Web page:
marketing department in numerical sequence
 Management monitors the daily transaction logs, questioning all reversals,
credits, voids, and refunds.
 Someone other than the cashier walks the perimeter of the marina validating
the wet slip occupancy against the daily occupancy report.
 This will ensure that all patrons have paid in advance of their stay and
collect from anyone that may have come in after hours.
 This will also make it very difficult for someone to collect cash and dispose
of the contract. (pocketing the $)
Marina Contracts
Specific requirements for Marina Boat Mooring and Storage
Contracts include but are not limited to the following:
 Marine insurance including hull and machinery and
$100K/$300K minimum liability coverage throughout this
 Boat and trailer registration as required by the state of
mooring or storage
 Coast Guard certification of worthiness as required by state
of mooring
Marina Contracts
Contracts and Agreements
 The provisions of the contracts and agreements provided by CNIC HQ
(N922E) will be the minimum used by all commands responsible for
recreational boating and sailing Marinas financially supported in whole or
part with NAF.
 The purpose of these agreements is to record and acknowledge the rights
and liabilities of all patrons and guests using MWR or other recreational
boats and sailing facilities, and to protect the government’s interest in
any incident involving a possible claim.
It must be understood that although the patron signs the agreement stating
that he/she is responsible to maintain updated information on file
(insurance, registration) it is also the responsibility of management to track
the requirements along with payments needed or made.
Vehicle Storage
As with marina contracts, auto or
vehicle storage contracts require the
same level of control and tracking to
prevent the possibility of waste,
fraud and abuse.
Vehicle Storage
Storage contracts are to be pre-serialized by someone other than the Auto Hobby
Shop or designated storage management, employees; preferably accounting or a
contract generated by the marketing department in numerical sequence if
 Management monitors the daily transaction logs, questioning all reversals,
credits, voids, and refunds.
 At the end of each month management should run the Household Trial Balance
report for their specific location. This will show who is outstanding (AR) as well
as show possible conflicts in the billing process
 Someone other than the cashier walks the storage facility on a weekly basis
validating the occupancy against the locally maintained or in-house daily report.
This will ensure that all patrons have paid in advance of their stay and collect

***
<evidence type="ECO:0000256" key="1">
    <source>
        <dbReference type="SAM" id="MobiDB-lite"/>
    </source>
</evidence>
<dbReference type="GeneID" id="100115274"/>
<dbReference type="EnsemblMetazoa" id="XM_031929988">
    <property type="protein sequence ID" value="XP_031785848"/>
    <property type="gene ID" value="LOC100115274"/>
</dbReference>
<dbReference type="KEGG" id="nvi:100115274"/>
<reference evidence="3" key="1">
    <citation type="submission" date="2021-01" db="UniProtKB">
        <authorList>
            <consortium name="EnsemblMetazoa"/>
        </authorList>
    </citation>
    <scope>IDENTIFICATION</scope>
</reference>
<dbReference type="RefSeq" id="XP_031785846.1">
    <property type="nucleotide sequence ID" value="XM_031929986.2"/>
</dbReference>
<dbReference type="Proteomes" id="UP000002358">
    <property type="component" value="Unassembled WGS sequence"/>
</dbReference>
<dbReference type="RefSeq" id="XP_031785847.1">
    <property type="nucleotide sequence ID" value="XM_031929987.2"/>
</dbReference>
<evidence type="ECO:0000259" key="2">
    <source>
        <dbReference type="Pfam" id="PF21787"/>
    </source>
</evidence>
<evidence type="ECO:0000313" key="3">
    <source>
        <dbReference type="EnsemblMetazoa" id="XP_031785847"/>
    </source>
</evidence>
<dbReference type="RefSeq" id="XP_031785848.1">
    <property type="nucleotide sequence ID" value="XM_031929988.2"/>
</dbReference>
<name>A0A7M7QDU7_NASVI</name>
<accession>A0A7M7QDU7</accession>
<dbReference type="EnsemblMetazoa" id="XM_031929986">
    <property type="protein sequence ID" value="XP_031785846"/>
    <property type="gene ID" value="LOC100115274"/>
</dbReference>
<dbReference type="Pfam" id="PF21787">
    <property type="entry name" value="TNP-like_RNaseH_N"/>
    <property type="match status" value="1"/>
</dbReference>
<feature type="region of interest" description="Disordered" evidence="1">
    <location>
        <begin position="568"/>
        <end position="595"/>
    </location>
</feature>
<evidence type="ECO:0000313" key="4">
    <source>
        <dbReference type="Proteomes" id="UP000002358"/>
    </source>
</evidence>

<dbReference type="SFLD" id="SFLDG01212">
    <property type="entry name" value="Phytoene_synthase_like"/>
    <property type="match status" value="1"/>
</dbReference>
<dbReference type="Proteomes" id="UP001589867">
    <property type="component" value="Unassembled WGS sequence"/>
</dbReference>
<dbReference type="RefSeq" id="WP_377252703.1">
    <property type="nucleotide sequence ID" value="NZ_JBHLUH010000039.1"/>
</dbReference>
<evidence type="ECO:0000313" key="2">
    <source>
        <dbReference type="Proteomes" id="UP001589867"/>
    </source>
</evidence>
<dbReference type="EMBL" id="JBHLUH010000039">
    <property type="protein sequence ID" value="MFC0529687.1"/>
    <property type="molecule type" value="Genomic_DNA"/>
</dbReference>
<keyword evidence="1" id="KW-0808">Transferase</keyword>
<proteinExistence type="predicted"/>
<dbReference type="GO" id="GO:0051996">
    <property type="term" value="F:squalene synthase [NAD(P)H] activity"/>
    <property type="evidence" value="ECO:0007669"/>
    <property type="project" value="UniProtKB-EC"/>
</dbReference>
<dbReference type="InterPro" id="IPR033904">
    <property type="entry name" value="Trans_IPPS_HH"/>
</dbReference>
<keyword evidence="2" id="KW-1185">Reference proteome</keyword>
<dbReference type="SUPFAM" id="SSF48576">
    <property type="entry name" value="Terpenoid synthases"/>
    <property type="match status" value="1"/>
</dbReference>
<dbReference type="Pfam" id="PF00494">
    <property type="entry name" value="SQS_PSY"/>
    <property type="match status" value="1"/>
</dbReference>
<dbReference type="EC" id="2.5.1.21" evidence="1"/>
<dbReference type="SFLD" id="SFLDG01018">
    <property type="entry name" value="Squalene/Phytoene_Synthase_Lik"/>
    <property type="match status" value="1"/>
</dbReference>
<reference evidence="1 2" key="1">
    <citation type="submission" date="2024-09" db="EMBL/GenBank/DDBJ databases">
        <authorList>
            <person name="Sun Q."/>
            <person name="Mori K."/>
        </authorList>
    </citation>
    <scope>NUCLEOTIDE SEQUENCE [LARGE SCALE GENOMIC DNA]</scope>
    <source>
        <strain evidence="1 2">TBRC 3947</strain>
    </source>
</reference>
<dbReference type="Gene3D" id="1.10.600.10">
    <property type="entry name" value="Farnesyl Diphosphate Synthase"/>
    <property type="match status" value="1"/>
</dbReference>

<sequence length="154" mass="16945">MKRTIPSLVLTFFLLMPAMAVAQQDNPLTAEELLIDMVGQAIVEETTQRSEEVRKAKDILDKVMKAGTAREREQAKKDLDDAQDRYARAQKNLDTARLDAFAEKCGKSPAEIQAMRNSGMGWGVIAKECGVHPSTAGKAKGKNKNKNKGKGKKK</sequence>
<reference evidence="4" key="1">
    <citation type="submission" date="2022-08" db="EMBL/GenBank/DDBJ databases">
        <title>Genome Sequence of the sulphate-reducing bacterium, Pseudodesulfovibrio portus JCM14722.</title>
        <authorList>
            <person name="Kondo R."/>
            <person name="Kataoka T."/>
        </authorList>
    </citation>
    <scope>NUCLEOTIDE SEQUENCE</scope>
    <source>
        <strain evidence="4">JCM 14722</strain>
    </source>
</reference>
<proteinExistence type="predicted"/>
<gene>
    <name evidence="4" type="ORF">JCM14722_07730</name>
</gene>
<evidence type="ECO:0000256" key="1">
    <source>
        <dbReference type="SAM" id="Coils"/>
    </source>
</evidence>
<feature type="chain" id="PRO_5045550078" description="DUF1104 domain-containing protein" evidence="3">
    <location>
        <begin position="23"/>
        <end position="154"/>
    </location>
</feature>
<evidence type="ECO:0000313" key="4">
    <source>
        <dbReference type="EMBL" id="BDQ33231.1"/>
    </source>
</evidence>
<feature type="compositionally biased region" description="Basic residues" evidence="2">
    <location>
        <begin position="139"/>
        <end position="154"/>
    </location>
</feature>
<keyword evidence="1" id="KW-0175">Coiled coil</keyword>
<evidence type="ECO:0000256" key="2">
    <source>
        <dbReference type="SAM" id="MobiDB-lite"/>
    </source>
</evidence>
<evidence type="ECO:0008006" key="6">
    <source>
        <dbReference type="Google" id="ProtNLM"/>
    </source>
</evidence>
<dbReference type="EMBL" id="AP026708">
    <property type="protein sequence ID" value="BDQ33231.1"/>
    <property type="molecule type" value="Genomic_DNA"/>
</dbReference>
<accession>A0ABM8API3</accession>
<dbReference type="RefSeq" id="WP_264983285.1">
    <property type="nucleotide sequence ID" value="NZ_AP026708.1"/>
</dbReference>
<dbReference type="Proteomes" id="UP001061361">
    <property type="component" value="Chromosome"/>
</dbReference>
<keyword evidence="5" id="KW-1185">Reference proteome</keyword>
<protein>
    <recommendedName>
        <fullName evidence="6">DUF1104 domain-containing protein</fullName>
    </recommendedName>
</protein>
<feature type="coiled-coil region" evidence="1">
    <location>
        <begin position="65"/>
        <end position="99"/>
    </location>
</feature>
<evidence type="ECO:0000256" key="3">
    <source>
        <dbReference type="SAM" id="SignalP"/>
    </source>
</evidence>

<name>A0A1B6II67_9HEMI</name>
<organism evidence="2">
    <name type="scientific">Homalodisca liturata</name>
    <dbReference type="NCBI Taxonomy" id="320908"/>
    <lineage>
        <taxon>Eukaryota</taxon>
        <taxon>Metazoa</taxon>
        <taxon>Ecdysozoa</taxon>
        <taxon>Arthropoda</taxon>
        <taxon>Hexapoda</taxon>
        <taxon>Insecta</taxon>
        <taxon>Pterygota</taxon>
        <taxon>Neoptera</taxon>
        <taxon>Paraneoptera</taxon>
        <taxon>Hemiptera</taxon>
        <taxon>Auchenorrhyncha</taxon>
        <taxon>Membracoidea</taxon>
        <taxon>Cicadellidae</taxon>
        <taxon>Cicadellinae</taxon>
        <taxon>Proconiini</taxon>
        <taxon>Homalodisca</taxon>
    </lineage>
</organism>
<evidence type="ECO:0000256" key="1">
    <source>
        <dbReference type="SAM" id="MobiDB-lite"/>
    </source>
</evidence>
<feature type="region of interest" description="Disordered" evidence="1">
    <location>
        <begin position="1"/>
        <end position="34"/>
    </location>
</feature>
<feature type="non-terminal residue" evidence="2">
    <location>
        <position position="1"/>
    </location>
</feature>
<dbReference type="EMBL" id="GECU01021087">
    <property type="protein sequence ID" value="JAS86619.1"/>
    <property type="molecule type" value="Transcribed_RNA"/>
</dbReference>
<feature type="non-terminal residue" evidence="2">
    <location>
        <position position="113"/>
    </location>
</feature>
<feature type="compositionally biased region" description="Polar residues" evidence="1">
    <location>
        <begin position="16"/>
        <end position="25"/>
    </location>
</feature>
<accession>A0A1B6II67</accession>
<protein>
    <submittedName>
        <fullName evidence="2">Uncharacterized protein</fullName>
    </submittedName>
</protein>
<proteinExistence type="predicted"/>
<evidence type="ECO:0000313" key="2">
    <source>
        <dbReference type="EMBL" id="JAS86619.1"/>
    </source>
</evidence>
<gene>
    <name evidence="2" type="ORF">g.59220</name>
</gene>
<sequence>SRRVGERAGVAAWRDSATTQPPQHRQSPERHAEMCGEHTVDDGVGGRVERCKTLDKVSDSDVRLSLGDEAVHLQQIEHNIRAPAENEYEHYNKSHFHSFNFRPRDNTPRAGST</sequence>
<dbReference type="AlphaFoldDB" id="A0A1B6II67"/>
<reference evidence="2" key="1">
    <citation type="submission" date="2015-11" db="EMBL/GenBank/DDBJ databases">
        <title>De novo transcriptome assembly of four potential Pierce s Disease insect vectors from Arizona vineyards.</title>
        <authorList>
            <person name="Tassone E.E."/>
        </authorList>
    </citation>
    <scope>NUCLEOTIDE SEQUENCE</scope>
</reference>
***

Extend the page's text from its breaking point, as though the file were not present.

from anyone that may have come in with a friend or stored vehicles/trailers not
actually listed. This will also make it very difficult for someone to collect cash
and dispose of the contract. (pocketing the $)
Vehicle Storage
Vehicle insurance and registration used to be the responsibility of base security however,
with the removal of base decal requirements that responsibility falls on the member.
 It is MWR’s responsibility to ensure all drivable vehicles placed or stored within the
storage lots have a valid vehicle registration and required insurance coverage.
 The following are requirements for base driving privileges IAW OPNAV 11200.5D,
Military Police Motor Vehicle Traffic Supervision, Chapter 2,
Para 2-1:
o Driving a Government vehicle or POV on military installations is a privilege
granted by the installation commander.
o Persons who accept the privilege must be a lawfully licensed operators and not
under suspension or revocation
Vehicle Storage
o Comply with laws and regulations governing motor vehicle operations on any
military installation
o Comply with installation requirements - possess, while operating a motor
vehicle, and produce on request by law enforcement personnel, the following;
 Proof of vehicle ownership or State registration if required by the issuing
State or host nation
 Valid State, host nation, overseas command, or international driver's license
and/or OF 346 (U.S. Government Motor Vehicle Operator's Identification
Card), as applicable to the class vehicle to be operated, supported by a DD
Form 2 ACT (Armed Forces of the United States Geneva Convention),
Common Access Card (CAC), or other appropriate identification for nonDepartment of Defense (DOD) civilians
Vehicle Storage
 Valid record of motor vehicle safety inspection, as required by the State or
host nation and valid proof of insurance if required by the State or locality
for all vehicles in drivable condition
 Proof of valid insurance - Proof of insurance consists of an insurance card,
or other documents issued by the insurance company, that has a policy
effective date and an expiration date.
 The design and implementation of control activities should be a coordinated
effort spearheaded by management along with designated employees.
 Collectively, this cross section of the organization should be able to address
all of the identified risks, design and implement the control activities, and
ensure that the techniques used are adequate to prevent fraud from
occurring in accordance with MWR’s risk tolerance.
 The ongoing success of any fraud prevention program depends on its continuous
communication and reinforcement.
 Stressing the existence of a fraud prevention program through a wide variety
of media — posters on bulletin boards, flyers included with invoices and
vendor payments, and articles in internal and external communications —
gets the message out to both internal and external communities that the
organization is committed to preventing and deterring fraud.